Peptidases are proteolytic enzymes that hydrolyze peptide bonds and they are found ubiquitously in all biological systems from viruses to vertebrates. Based on the key amino acid residues responsible for proteolytic activity, six different peptidase classes are recognized (aspartic, cysteine, serine, glutamic, threonine, and metallopeptidases) as well as further unclassified peptidases [69]. From the 1729 L. sericata contigs (in 577 clusters) identified as peptidases, 1655 contigs (in 557 clusters) were assigned to one of five peptidase classes (aspartic, cysteine, serine, threonine, and metallopeptidases) whereas 74 contigs (in 20 clusters) remained unassigned. As summarized in Figure 2, serine peptidases were the most prominent class (837 contigs in 270 clusters) followed by metallopeptidases (565 contigs in 202 clusters), cysteine peptidases (145 contigs in 45 clusters), threonine peptidases (51 contigs in 25 clusters), and aspartic peptidases (57 contigs in 15 clusters). The MEROPS database was used to subdivide the identified enzymes further into clans (peptidases with evolutionarily conserved tertiary structures, orders of catalytic residues, and common sequence motifs around the catalytic site), families (peptidases with similar amino acid sequences), and species (peptidases with similar properties and a unique MEROPS identity) [70, 71]. Accordingly we identified 26 clans containing 48 families and 185 peptidase species (Table 2). We found that almost half of the identified clusters represented serine peptidases in clan PA and family S1.

Table 2: General overview of L. sericata peptidases.
Figure 2: Proportional representation of each peptidase class in the L. sericata transcriptome. Among 577 clusters identified as peptidases, 557 clusters were assigned to 5 peptidase classes (serine peptidases (270), metallopeptidases (202), cysteine peptidases (45), threonine peptidases (25), and aspartic peptidases (15)) and 20 clusters remained unassigned.

GO analysis was then carried out to assign functional categories to each of the identified peptidase clusters. We were able to assign 534 of 577 clusters to three different categories: biological process (345 clusters), molecular function (533 clusters), and cellular component (70 clusters) (Figure 3). We found that most of the peptidases (310 clusters) are involved in the biological process (level 3) category of “primary metabolic process” (Figure 3(a)). The molecular function (level 3) of most peptidases was either catalytic activity (201) or hydrolase activity (253) (Figure 3(b)) as expected given the molecular role of peptidases. Interestingly, only 70 clusters were assigned a cellular component function (Figure 3(c)).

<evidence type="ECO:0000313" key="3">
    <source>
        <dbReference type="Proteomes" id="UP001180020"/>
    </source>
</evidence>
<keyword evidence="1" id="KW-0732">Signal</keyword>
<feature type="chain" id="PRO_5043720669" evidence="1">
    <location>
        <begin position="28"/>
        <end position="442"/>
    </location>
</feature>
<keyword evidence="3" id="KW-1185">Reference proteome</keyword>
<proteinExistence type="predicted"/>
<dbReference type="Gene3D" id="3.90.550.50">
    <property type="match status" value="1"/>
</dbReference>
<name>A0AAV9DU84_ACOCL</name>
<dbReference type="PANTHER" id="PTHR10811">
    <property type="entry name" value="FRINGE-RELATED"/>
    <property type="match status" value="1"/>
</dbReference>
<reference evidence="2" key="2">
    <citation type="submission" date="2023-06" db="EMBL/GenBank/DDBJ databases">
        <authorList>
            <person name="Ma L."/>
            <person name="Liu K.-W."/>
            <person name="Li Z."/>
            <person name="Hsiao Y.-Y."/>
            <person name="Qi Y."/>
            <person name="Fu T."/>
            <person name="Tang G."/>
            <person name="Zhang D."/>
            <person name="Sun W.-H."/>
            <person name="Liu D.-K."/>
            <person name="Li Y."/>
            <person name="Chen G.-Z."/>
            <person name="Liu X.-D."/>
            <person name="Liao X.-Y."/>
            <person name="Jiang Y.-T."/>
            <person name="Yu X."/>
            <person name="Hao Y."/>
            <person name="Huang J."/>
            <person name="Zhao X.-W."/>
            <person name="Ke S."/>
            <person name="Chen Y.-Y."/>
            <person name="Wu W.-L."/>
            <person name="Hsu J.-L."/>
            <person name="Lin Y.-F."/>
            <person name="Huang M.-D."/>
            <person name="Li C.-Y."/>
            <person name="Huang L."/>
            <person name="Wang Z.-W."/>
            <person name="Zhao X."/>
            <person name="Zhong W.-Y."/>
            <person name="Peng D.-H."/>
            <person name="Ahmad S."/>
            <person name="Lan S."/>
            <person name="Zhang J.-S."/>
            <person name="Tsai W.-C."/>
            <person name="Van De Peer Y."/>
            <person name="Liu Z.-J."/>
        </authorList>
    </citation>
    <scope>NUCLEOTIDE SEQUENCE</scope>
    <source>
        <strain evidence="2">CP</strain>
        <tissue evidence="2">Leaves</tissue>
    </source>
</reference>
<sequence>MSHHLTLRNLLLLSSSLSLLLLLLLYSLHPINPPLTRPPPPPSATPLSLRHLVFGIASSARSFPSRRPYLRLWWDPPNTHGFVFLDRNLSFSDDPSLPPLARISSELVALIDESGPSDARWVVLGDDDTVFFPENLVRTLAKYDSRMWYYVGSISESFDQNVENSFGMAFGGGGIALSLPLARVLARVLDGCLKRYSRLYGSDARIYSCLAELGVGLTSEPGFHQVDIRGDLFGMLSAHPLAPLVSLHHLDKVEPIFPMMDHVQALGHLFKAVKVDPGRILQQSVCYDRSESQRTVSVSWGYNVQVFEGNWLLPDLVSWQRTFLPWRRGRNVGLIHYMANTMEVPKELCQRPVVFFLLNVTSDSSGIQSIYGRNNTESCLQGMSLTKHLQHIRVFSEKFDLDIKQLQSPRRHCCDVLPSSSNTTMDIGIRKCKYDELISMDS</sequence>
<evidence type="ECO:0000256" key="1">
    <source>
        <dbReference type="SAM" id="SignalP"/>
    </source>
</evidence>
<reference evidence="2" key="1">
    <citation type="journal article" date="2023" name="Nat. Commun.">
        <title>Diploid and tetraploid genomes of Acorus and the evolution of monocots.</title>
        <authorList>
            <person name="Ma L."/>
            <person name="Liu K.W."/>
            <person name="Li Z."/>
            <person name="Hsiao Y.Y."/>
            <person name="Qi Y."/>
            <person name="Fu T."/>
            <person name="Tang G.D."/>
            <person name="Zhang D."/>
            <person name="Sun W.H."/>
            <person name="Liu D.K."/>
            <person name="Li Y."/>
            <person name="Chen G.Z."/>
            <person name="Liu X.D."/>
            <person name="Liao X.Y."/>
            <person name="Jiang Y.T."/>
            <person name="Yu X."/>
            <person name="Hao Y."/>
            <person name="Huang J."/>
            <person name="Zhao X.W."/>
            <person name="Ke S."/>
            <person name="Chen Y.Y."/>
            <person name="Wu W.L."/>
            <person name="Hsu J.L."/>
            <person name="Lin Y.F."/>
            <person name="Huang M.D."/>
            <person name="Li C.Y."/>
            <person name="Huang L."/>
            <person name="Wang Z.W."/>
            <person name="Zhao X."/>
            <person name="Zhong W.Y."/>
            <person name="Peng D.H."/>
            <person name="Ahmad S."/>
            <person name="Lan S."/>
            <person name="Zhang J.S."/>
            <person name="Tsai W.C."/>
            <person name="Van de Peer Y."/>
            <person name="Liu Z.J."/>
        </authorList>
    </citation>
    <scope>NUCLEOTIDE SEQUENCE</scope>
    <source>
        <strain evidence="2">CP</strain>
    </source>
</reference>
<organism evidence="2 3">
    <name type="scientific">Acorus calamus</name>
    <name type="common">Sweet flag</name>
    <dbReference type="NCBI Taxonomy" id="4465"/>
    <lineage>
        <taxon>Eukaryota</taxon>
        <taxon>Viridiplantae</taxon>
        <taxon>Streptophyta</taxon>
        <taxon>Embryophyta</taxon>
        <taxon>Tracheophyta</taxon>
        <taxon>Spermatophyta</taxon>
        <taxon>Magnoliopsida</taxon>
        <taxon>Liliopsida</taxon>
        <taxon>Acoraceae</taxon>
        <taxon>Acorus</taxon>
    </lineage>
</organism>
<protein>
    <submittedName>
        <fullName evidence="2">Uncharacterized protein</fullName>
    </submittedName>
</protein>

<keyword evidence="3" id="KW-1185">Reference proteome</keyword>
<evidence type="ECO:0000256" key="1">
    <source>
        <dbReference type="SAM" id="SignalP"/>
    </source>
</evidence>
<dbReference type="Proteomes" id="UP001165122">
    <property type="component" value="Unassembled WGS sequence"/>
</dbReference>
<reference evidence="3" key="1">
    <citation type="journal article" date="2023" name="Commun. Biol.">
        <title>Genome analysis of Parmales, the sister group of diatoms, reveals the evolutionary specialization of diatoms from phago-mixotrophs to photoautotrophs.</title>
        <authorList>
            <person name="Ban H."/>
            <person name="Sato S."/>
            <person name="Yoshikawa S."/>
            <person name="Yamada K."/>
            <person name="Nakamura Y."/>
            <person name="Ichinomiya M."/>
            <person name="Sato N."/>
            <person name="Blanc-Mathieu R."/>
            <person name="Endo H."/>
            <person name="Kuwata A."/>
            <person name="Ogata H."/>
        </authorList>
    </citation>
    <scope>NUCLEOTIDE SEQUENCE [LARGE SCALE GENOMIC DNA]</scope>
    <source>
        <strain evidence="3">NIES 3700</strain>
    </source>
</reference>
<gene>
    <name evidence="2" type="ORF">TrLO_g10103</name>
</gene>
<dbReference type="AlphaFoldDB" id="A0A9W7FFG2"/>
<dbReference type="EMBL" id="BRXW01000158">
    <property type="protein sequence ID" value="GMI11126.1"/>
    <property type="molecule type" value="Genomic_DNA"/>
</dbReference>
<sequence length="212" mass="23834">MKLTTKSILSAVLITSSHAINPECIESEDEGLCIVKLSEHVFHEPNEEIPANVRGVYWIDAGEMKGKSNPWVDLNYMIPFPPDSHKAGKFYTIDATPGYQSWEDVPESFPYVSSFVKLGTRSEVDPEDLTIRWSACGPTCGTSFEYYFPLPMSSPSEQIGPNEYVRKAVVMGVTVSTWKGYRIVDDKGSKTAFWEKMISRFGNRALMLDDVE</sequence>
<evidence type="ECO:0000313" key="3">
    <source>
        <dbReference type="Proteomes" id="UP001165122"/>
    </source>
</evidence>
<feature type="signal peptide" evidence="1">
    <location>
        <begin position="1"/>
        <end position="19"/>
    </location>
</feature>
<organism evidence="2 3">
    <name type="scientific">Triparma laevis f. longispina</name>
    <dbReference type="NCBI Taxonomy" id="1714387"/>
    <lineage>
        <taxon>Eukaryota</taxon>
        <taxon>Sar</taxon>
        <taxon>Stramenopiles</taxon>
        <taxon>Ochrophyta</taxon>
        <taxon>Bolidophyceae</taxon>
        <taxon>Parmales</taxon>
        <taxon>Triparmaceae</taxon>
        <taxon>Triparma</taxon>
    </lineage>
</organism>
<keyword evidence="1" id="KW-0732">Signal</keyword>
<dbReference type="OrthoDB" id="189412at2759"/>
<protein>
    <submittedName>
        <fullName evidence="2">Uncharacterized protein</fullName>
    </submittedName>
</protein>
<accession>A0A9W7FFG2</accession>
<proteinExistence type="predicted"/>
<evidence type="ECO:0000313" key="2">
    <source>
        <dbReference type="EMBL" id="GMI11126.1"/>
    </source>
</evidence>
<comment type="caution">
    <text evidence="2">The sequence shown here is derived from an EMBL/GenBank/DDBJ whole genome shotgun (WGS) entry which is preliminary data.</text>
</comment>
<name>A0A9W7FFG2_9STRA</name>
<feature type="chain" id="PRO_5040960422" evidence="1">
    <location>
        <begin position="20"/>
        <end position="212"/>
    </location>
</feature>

Figure 3: Gene ontology analysis of L. sericata peptidases. All identified peptidase clusters (577 in total) were categorized using three GO terms: (a) biological process, (b) molecular function, and (c) cellular component. Analysis of (a) biological process and (b) molecular function was performed at level three, whereas analysis of (c) cellular component was performed at level two.
3.5. Aspartic Peptidases

Aspartic peptidases contain an aspartic acid residue at the active site [72]. An aspartic peptidase activity was previously identified in maggot MEPs using class-specific inhibitors [14] and the corresponding gene was shown to be strongly upregulated in L. sericata larvae following an immune challenge [18]. We identified 57 contigs in 15 clusters representing aspartic peptidases, and these were further assigned to two clans, three families, and seven peptidase species (Table 3) with different tissue-specific expression profiles (Additional file 2).

Table 3: List of aspartic peptidases in the L. sericata transcriptome database.
3.5.1. Family A1

Preprocathepsin D-like peptidases are the largest group of aspartic peptidases. The majority of clusters included a signal peptide, propeptide, and mature enzyme containing all of the conserved catalytic and substrate-binding residues found in human lysosomal cathepsin D [69]. With the exception of cluster LST_LS5572 and two incomplete clusters (LST_LS009595 and LST_LS016491), all clusters lacked the polyproline loop (DxPxPx(G/A)P) (Figure 4). The absence of this loop is a characteristic of pepsin and digestive cathepsin D peptidases in the Brachyceran infraorder Muscomorpha and may be associated with the extracellular role of these enzymes [73]. The aspartic peptidase gene previously identified in challenged L. sericata larvae [GenBank: FG360526] is homologous to cluster LST_LS005916, which was predominantly expressed in the larval gut. Aspartic peptidases can kill bacteria in vitro in an acidic medium [74] and may also kill bacteria in the Musca domestica larval midgut (Espinoza-Fuentes, Terra 1987). Based on its localization in the gut and induction by an immune challenge, we propose a similar role for this L. sericata aspartic peptidase. However, heat map analysis (Additional file 2) revealed that the majority of A1 family aspartic peptidases are predominantly expressed in the larval gut, suggesting a role in digestion and/or the elimination of bacteria.